Regarding 13 Riskiest Markets

The posts in the above referneced thread have been fantastic, as are most. The sparring between ‘DAN’ and infowell was amusing, ( ENOUGH, though!) but also contained many salient points.
Evergreen, moneytalks, reo, to name just a few also contributed good posts.
Isn’t the real point being missed, however?
There is a discernable difference between INVESTORS and SPECULATORS, don’t you agree?
I’m scared to death of what some poeple I know are doing with these negative amortization loans, using most of their home eguity for down payments, etc on CONDOS!
It will be a good time to be a investor when all of these preconstruction units get built and there are a flood of them on the market and those payments start going up up up.
The same scenario exists in several parts of the country, where prices are exploding off the board.
The ‘risk’ doesn’t seem to be as great in SFH in this area, but the aforementioned ‘SPECULATORS’, using the inflated value of theur equity to finance these ‘spec’ purchases will put a bunch of nice homes in the distreseed seller catagory.
Me/? I’ll continue focusing on the solid deals I have in hand, look for more & wait on the sidelines to see what happens; I’ll NOT RISK our $$ as so many seem to be doing.
Good luck and fortune.

I finished my business degree in 1991 at the age of almost 18 my final was to write everything I knew about business while others twice my age were turning in 40 to 50 pages mine was simple



This is simple yet in depth if you really think about it!

NAWKAW brings up a very valid point and I tell everybody that I have been a mentor to in the past NEVER EVER DO ANYTHING TO PUT YOUR PERSONAL PROPERTY IN JEPORDY!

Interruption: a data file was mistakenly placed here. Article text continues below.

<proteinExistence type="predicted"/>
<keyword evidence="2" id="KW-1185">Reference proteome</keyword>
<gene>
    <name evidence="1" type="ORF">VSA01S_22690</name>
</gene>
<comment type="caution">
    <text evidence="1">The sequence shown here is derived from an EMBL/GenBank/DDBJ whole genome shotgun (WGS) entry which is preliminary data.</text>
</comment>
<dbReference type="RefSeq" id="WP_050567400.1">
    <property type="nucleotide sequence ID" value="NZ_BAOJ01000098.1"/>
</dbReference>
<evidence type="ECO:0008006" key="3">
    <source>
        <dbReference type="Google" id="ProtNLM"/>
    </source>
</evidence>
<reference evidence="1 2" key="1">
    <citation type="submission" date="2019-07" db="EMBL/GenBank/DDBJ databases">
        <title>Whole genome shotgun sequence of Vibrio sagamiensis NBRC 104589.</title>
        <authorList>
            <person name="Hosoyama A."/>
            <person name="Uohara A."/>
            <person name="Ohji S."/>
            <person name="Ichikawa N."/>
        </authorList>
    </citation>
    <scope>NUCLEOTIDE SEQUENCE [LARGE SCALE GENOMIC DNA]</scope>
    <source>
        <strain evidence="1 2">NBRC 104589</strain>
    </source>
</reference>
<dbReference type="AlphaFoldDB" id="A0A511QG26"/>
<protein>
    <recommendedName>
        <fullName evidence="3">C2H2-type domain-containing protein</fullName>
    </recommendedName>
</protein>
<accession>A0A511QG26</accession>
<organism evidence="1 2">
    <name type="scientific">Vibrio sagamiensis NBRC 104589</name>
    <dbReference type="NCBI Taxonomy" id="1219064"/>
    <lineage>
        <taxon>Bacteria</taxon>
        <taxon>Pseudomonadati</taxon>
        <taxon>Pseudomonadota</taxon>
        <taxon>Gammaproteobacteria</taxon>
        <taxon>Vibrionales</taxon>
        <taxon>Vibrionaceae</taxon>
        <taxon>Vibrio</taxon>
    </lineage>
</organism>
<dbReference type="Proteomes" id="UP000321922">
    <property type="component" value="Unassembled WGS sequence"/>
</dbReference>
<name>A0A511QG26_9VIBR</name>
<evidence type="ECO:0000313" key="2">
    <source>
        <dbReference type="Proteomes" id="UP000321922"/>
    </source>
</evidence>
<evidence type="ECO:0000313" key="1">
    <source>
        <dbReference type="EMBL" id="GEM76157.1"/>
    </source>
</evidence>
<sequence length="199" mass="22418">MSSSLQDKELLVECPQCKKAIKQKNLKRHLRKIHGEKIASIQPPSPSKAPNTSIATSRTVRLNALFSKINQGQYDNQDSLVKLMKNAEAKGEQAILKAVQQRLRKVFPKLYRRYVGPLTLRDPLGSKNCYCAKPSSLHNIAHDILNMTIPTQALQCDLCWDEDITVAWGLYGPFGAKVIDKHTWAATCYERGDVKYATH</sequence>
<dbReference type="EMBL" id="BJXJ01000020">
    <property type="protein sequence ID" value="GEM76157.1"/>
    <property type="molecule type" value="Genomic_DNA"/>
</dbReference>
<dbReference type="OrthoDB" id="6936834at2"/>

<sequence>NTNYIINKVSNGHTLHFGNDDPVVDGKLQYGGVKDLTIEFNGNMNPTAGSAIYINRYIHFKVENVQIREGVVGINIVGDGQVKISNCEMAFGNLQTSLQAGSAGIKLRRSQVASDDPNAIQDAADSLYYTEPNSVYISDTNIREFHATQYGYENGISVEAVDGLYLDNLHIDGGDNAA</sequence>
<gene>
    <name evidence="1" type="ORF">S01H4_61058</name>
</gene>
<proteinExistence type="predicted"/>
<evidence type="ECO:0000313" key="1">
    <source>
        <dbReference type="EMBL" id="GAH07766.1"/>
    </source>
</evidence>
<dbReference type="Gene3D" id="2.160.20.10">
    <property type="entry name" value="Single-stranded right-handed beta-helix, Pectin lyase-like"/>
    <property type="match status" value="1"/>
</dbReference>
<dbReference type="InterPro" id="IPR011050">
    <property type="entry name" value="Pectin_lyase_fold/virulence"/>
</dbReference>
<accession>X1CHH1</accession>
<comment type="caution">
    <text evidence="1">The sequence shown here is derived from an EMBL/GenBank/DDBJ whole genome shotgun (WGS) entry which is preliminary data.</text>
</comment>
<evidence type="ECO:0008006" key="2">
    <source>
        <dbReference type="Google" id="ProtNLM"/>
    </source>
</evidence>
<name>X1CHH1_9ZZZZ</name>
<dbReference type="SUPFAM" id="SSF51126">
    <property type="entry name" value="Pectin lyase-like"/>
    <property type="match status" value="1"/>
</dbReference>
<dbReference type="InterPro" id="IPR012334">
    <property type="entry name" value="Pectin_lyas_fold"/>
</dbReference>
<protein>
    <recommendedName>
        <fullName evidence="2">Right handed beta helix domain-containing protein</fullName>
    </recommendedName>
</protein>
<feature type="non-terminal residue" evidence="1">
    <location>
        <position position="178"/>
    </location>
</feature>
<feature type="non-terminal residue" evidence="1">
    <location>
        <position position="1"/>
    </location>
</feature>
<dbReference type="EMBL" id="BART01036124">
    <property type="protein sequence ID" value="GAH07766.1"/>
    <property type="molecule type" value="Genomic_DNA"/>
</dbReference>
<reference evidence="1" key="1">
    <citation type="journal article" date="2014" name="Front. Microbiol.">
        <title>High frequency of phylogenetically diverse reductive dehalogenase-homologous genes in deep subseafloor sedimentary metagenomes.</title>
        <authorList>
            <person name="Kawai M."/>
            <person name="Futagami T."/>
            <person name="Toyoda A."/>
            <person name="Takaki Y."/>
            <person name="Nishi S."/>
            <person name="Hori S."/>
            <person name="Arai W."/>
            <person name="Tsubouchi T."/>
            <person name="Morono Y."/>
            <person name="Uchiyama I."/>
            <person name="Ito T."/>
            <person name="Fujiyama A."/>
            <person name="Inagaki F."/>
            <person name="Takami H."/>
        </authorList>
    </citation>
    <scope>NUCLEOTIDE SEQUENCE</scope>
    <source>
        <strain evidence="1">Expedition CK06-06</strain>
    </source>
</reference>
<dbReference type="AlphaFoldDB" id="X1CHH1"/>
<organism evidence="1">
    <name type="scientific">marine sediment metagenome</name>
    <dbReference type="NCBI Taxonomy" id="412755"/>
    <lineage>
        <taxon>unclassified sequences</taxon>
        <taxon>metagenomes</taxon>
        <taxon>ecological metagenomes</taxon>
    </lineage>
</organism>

that way if you loose everything you can still go home at the end of the day!

I have four properties that are FREE and Clear and of course my house is the first one I ever paid off!

I think our friend and mentor Robert Keyosaki put it best when he said

It is a lot like monopoly once you know the rules PLAY THE GAME!

and it is true sometimes you win and sometimes you loose just play!

I also liked it when he said

Four green houses and one red hotel you will win everytime!

This advice was great on the other hand just like any other mentor I do not take everything he says as gold!

I agree that a lot of people are going to get into trouble with the type of loans that they are doing.

Not any one group. I am really concerned for the new home buyer that really did not qualify without doing a
negative amortization loan or a 100% interest only in a flat market.

I buy far enough under value that a reset will not hurt me. I may not make what I thought I would, but I’ll be OK.

If I have my money in the property, it is me that has a problem. If it is the banks money, they have a problem. I take what I can and leverage heavily. In a steep downturn the bank may be getting a lot of properties back and I will be there to pick them up.

For properties that I hold, I will maintain, however
I will renegotiate the rate and terms.

Again the bank has the problem not me, I have the cash.

The difference is I do not spend leveraged money, I keep it for other real estate deals.

We are both buying and you have a financing contingency and I am offering cash / fast close
I get the deal and for less than you offered in many cases.